OfflineIMAP, mutt, PieTTY
November 22, 2012
This is just going to be a rundown of my e-mail set up. Prepare for some obscure software.
Gmail is a great service. It's the service that made everyone wake up and realize that storage shouldn't be measured in MB, even for free accounts. That and free IMAP is just fantastic (by the way, don't use POP3).
Unfortunately, its interface is rather slow, especially when you switch labels a lot or you want to mark as read/delete many messages. Furthermore, Gmail throttles incoming mail when you receive too much but it only shows the messages' received time, not the sent time (this was incredibly confusing until I figured out what was going on). There's also a minor annoyance in not being able to use GPG, but I can live without that.
mutt is a fairly popular ncurses e-mail client. Also, it has a resoundingly true motto: "All mail clients suck. This one just sucks less."
You can use mutt with Gmail by just setting your spoolfile to the Gmail IMAP server. For about 30 seconds. After becoming infuriated with the slowness, you'll realize that you really want to download the e-mail locally and use mutt normally.
fetchmail, getmail, procmail, fdm
For a while, I used fdm which acts like a combination of getmail and procmail. It's simple to configure and use, but there were two problems. First, rules for sorting mail are defined on my machine so when I don't have access to it and am using the Gmail web interface, all my mail is just in the inbox. More importantly, I wanted Gmail's filtering interface. Or, rather, an interface where I can look a what my sorting rule is going to do before it does it.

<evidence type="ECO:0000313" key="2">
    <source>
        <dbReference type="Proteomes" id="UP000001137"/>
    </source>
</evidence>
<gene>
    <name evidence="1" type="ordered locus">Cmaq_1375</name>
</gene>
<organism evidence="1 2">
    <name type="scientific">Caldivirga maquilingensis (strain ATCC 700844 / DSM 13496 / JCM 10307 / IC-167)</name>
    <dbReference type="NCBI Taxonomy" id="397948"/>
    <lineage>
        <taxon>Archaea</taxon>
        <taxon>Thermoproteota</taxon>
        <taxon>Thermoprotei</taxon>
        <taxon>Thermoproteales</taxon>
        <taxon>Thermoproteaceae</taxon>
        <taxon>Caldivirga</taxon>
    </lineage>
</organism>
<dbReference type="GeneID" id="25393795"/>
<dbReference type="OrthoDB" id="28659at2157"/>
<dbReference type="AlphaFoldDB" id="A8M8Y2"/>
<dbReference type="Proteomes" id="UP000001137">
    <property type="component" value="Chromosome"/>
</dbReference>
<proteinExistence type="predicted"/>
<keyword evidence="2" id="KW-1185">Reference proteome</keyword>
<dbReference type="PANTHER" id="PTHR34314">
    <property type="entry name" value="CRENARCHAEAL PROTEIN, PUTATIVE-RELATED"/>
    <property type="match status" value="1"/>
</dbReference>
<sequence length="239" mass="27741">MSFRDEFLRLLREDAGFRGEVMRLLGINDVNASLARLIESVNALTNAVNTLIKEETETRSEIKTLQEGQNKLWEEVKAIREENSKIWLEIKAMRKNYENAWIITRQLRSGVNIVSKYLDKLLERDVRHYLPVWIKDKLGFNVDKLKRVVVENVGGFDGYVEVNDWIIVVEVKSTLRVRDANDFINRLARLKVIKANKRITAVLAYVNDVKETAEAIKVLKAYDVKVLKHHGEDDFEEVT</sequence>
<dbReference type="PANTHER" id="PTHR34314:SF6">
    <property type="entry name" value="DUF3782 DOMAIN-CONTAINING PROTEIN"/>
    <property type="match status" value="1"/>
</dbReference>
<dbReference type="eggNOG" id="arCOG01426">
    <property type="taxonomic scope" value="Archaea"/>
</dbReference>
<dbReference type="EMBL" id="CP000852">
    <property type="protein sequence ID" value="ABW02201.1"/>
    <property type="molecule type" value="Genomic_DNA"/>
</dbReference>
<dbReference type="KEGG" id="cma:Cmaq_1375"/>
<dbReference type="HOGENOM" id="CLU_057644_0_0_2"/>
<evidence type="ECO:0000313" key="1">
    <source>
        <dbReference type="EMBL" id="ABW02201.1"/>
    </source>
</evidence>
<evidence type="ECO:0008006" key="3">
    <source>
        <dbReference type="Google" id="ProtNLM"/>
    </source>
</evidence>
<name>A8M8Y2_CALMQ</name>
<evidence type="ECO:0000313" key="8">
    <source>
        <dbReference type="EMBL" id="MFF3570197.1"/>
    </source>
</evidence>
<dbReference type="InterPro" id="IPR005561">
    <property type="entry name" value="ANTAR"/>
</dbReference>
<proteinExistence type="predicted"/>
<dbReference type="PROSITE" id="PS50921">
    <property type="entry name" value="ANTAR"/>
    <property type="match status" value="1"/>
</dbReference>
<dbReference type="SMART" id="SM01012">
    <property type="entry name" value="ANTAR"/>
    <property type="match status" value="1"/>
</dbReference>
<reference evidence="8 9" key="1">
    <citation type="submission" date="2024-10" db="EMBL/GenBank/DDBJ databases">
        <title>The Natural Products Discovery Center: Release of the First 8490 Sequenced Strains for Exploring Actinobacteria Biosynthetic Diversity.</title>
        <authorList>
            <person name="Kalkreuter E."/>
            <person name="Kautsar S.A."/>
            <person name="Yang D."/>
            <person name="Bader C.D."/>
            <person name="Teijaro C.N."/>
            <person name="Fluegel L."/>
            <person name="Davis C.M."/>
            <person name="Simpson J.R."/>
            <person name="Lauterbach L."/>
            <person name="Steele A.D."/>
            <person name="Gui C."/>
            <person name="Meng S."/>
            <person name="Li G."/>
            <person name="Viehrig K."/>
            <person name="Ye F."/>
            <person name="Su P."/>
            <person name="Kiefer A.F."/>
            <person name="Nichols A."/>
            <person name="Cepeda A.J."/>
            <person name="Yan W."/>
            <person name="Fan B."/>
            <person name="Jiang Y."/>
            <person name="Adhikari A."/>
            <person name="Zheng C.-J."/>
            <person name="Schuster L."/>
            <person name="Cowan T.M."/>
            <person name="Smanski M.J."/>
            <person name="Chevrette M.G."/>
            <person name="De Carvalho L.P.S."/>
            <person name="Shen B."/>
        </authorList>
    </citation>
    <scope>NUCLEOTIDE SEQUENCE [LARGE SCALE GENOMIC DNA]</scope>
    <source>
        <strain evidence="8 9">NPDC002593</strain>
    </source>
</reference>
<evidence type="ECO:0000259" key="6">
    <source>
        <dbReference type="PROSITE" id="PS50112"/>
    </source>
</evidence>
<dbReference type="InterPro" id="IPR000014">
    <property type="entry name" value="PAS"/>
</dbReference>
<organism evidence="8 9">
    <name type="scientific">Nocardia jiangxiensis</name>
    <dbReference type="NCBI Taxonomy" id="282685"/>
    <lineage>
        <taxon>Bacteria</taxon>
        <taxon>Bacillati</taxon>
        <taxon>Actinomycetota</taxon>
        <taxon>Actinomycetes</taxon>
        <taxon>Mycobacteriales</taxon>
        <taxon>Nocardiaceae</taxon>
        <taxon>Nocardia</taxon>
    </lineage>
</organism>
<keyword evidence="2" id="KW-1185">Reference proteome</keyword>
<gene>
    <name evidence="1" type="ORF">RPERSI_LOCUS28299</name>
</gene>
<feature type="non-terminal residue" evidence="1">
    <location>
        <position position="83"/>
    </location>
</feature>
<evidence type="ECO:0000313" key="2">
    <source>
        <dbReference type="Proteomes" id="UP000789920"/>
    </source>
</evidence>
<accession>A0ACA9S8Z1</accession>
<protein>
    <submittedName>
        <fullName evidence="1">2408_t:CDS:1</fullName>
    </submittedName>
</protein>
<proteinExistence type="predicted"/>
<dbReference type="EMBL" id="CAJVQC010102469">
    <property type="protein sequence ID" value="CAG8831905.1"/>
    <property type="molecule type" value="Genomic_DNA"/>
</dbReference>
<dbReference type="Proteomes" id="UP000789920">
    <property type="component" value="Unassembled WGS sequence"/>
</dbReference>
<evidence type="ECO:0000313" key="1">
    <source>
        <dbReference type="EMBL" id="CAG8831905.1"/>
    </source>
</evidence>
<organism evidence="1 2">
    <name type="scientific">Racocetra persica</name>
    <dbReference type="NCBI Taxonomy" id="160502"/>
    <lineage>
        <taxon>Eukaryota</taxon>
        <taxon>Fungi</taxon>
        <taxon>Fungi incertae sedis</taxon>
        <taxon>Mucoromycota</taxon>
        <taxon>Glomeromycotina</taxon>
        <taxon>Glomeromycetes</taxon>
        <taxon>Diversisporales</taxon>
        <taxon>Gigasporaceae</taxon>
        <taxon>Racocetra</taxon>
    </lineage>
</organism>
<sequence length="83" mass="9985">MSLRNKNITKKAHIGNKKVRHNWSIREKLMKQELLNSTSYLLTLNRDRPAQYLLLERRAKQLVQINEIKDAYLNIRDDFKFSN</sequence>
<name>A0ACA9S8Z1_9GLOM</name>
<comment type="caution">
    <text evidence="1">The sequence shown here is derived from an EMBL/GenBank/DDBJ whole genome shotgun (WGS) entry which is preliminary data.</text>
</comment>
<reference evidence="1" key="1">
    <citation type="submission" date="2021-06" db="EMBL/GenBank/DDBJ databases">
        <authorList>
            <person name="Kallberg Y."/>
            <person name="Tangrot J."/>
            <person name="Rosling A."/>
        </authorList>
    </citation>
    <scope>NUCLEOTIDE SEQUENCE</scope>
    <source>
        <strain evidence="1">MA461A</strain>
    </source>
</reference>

OfflineIMAP solves my problem. It does a two-way sync between local maildirs and the IMAP server. When new mail arrives, Gmail filters it and OfflineIMAP downloads it into the right directory. When I mark it as read or delete it, OfflineIMAP deletes it on the IMAP server.
Documentation is... not fantastic. On the other hand, it's written in Python and it has a
-u blinkenlights flag, so who cares. Oh, by the way, offlineimap.org is the old website.
Sometimes, I find myself on my Windows machine. Often, I find myself using PuTTY and wishing I could click links. There are a few forks of PuTTY that do this: PuTTYtray and KiTTY at least. PuTTYtray was nice until Windows 7 made me stop caring about things being in the tray and KiTTY just seems a bit bloated.
PieTTY's website seems scary at first, but the actual software defaults to English (I haven't even figured out how to change the UI to Chinese). It does what I want and not a whole lot more.
I had a small issue with the mutt thread lines, though.
At first, I thought changing PieTTY's charset (Window > Translation) to UTF-8 would fix it, but it wasn't enough. I also had to uncheck "treat CJK ambiguous characters as wide".
And thus, the real purpose of my post is revealed: to remind myself how to set up my next Windows machine with PieTTY.